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MIT Breaks a World Record For Nuclear Fusion



Bob Mumgaard/Plasma Science and Fusion Center

Scientists working at MIT’s Alcator C-Mod experimental fusion reactor have broken the world record for fusion pressure. This achievement came on the day the reactor was scheduled to be shut down.

Nuclear fusion power has long been sought as an alternative to current energy sources, but the extreme conditions required for it to work have made efficient fusion power impossible to obtain. Fusion reactions are the power source that fuels the Sun, and the only way fusion power can reliably work is in high-pressure and high-temperature environments like the Sun’s core. MIT’s Alcator C-Mod experiment was an attempt to create those conditions in a laboratory.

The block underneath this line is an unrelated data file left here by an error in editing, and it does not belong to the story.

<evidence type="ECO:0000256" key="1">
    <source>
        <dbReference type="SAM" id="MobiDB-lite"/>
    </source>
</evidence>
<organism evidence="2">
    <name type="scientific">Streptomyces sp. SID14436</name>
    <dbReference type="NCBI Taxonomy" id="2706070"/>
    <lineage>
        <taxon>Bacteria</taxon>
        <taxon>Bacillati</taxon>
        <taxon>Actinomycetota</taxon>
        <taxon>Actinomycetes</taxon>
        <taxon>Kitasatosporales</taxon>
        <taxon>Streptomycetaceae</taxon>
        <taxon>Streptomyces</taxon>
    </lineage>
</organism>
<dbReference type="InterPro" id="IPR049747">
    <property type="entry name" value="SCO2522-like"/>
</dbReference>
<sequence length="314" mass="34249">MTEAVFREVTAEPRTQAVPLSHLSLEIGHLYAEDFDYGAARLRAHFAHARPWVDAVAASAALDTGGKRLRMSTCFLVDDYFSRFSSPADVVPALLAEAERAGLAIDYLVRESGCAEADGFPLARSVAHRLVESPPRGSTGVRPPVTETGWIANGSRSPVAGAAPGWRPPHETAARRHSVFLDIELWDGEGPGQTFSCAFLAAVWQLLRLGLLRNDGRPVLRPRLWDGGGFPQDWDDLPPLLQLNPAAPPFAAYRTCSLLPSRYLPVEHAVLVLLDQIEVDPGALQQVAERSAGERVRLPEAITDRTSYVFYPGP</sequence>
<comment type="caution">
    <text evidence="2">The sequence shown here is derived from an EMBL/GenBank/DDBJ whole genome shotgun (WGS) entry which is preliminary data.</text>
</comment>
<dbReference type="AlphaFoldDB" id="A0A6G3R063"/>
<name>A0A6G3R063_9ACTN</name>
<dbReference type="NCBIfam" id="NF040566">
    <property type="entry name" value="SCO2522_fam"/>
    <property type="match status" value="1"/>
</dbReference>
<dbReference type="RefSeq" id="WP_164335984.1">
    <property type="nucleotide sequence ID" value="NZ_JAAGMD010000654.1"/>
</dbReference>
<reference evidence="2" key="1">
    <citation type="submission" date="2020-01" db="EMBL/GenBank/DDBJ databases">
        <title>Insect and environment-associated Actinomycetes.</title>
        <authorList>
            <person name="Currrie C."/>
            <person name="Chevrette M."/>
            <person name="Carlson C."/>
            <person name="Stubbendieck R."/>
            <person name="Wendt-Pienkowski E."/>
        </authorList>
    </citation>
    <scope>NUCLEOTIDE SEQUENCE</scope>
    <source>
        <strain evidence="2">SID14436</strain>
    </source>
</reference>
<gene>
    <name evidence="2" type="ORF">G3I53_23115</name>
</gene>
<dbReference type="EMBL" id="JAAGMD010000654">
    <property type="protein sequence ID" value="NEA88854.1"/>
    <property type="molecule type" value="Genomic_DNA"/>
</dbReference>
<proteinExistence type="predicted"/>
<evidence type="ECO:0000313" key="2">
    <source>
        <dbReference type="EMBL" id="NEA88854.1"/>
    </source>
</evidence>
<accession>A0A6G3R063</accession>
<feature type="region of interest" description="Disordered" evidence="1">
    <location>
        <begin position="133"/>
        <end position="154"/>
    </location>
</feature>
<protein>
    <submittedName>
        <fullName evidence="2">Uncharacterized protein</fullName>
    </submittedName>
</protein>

Recently, the experiment succeeded, generating two atmospheres of plasma pressure. This pressure brought the plasma to a temperature of 35 million degrees Celsius, close to the threshold of 50 million needed for commercial fusion power.

MIT’s reactor has been performing fusion experiments for more than 23 years, but due to budget cuts it was shut down a few weeks ago, on September 23.

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